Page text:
India’s withdrawal of its embassy personnel from Kabul, Afghanistan, was a premature response to the perceived threat from rogue elements and Pakistani terror groups. We could have buttressed our security arrangement but, unfortunately, we hurriedly vacated the space acquired after much effort and undertaking important development projects and expenditure worth $3 billion.
The last time India recalled its diplomatic staff was from Kuwait in 1990, after the Iraqi occupiers ordered all foreign embassies to shut shop. It is a different situation in Afghanistan now. It is very unlikely that the Taliban would have resented the continued functioning of the Indian embassy in Kabul.
A telling reminder of this is that it was the Taliban that escorted Indian embassy officials to the waiting IAF aircraft at the Kabul airport. They would, most likely, have provided security to the embassy, too, if we had negotiated and requested them. There are various reasons to believe so.
Sher Mohammad Abbas Stanakzai, the head of the Taliban’s office in Doha, is a graduate of the Indian Military Academy in Dehradun. We treated our Afghan cadets, including women, with honour and dignity, which they would certainly remember. India should make an all-out effort to reestablish contact with the government of Afghanistan, whosoever comprises it. We already have a reservoir of goodwill in Afghanistan, reinforced by the large number of Afghan military personnel and thousands of students who have received military training/education in India. They may have switched loyalties to the Taliban because of the ground realities, but their sentiments and affection for India would be enduring. They can be India’s new ambassadors now with the new Taliban in place.
Vacating hard-earned space
Sadly, though, the vacated space will likely be occupied by Pakistan, Russia and China who maintain presence in Afghanistan and are already in talks with the Taliban. If we balk, we will be left behind. The anti-Taliban posts and news coverage in India fail to take into account the ground realities. The Taliban could not have defeated and won a moral victory over the numerically superior, better trained and equipped Afghan Army, if they did not have the support of the bulk of Afghan populace, among whom India enjoys a fair amount of goodwill.
It is important to understand the difference between the Afghan and Pakistan Taliban. The former are home-grown insurgents who battled against ‘foreign occupation’ while India must take all precautions to prevent the Pakistan Taliban terrorists from coalescing and providing strategic depth to our inimical neighbour.
So far, there have not been reports of reprisals in Kabul, something that happened to the ‘Vichy’ French for collaborating with German occupation forces in France during World War II. Hindu and Sikh Afghans have sought refuge in a gurdwara but have been left untouched.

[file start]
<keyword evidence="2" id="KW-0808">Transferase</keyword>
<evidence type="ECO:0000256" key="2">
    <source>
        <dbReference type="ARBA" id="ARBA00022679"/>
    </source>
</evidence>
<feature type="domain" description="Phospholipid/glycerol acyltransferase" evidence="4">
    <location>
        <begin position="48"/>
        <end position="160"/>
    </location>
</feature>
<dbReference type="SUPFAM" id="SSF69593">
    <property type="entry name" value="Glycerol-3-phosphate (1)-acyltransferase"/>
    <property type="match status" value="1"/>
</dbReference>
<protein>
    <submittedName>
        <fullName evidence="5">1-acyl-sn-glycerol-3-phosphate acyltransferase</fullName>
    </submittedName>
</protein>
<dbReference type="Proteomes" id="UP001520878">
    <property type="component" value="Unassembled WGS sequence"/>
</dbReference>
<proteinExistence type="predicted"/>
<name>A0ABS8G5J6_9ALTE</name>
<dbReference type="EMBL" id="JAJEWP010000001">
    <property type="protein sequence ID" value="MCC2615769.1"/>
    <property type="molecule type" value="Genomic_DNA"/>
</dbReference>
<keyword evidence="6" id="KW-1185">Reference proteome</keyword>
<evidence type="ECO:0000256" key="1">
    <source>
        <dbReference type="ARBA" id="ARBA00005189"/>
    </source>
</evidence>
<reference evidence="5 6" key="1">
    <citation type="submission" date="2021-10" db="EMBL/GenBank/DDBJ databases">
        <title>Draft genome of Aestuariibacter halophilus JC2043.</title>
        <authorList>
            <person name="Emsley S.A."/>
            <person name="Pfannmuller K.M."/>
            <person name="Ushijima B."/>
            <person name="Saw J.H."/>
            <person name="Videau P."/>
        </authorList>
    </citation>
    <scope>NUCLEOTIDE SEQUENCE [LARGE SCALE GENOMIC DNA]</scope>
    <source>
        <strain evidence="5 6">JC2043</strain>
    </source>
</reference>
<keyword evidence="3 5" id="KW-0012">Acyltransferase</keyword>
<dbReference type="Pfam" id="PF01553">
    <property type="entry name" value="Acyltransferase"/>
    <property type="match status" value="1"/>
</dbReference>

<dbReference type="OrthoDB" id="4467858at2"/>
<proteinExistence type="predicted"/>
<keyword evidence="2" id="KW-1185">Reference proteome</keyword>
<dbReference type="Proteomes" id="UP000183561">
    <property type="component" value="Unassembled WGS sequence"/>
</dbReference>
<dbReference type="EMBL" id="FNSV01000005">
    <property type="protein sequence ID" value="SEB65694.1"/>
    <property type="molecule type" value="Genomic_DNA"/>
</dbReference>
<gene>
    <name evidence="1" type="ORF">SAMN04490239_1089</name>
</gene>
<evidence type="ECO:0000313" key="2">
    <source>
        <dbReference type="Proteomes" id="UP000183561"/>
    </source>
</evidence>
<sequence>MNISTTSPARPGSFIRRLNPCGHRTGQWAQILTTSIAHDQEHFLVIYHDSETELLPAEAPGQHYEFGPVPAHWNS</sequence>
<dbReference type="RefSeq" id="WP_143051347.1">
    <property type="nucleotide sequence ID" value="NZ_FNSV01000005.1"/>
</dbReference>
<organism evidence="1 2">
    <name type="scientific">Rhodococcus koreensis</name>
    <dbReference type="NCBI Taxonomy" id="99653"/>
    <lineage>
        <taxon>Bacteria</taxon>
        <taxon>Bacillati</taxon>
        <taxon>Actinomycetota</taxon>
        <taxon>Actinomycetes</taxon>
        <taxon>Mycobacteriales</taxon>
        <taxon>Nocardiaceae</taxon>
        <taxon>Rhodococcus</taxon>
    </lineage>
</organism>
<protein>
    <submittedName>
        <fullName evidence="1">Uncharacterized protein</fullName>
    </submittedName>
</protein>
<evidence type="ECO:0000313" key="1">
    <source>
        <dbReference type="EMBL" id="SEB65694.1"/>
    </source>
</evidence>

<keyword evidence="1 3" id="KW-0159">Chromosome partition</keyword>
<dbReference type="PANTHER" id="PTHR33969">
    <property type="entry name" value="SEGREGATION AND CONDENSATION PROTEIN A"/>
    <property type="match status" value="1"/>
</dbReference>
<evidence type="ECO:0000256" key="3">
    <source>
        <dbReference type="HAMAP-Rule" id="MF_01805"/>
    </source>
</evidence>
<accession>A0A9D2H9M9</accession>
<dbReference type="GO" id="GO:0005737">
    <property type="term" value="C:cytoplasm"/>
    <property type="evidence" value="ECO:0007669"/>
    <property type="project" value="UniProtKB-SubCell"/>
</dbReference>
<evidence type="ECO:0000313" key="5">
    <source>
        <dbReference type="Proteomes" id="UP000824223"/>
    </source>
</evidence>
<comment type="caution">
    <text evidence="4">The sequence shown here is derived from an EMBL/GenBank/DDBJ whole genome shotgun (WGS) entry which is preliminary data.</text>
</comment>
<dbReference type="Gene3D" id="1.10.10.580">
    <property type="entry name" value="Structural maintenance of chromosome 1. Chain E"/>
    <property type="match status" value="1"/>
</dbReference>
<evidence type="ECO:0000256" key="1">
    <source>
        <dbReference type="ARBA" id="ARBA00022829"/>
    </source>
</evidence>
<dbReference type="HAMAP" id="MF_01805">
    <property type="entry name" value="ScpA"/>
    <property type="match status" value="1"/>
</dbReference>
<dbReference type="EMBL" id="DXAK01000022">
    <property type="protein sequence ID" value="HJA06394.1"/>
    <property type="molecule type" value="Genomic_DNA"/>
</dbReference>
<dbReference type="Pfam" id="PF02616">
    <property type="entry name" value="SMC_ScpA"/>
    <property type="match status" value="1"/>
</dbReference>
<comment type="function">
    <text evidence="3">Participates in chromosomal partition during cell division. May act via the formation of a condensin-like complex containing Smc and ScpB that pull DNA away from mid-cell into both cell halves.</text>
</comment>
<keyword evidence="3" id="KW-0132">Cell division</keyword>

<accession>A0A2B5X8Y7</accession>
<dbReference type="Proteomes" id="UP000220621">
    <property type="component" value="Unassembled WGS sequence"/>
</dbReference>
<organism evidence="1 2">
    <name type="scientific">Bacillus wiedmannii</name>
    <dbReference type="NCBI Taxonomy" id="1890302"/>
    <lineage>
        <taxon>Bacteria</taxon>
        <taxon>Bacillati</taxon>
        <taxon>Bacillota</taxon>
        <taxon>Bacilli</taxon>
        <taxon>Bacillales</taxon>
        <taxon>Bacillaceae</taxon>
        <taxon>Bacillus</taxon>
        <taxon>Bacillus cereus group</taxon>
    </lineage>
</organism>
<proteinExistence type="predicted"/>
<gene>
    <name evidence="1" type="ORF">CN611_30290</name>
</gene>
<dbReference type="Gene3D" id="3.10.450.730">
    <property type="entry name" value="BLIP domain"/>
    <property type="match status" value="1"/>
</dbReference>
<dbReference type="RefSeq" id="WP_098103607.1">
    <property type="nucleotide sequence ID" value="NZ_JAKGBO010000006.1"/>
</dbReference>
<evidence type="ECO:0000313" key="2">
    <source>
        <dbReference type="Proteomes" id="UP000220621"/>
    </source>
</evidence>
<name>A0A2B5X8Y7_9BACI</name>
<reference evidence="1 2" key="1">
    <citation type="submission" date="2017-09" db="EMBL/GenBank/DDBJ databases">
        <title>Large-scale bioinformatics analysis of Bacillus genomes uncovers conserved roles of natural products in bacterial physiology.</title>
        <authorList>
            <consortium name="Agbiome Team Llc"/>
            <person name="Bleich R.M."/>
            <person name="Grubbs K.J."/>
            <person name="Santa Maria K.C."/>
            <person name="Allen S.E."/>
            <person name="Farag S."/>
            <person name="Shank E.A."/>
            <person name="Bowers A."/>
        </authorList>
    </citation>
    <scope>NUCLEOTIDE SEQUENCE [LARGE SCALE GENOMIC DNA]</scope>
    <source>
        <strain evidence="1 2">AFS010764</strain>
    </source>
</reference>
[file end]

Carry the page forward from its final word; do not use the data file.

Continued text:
In their recent interview to correspondents from around the world, the Afghan Taliban tried to project themselves as chastened and reformed. They seemed to have learnt a lesson from the battering they suffered from the American air power and occupation of Afghanistan in the 1990s. They also know they are dependent on foreign donors to keep the Afghan economy afloat and would not want funds to dry up, in case of any misdemeanors.
The Taliban have declared that they will establish an Islamic Emirate governed by the Sharia. India should look no further than the lakhs of expatriates sending back valuable foreign exchange from another country enforcing the Sharia, and with which we have recently mended relations. Foreign media has been allowed to operate in Afghanistan, and while its citizens, especially women, have expressed fears, we should wait for the situation to clear itself up before drawing any conclusive opinion on the fate of Afghans.
The three most important declarations, which impact India, were that Afghanistan will not be allowed to be used as a terror haven. No country would be allowed to use Afghanistan soil against any other country. This would be important to Russia, China and India which face terrorist threats. India has been urged to complete its reconstruction and infrastructure projects. Amnesty was declared to members of the armed forces who had fought against the Taliban. It is unlikely that the Afghan armed forces will be disbanded. This was a mistake done after the American occupation of Iraq resulting in rouge militias comprising disgruntled and demobilised ex-servicemen.
There is an immediate requirement to reestablish our embassy at Kabul, with enhanced security, and open negotiations with the Afghan government. We should not be timid to depend only on backchannel communications with a government that may soon secure recognition from a sizeable number of countries.
Lt Gen Zameer Uddin Shah PVSM, SM, VSM (retired) is a former Deputy Chief of Army Staff and the former Vice-Chancellor of Aligarh Muslim University. He tweets @zoomshah. Views are personal.
(Edited by Prashant Dixit)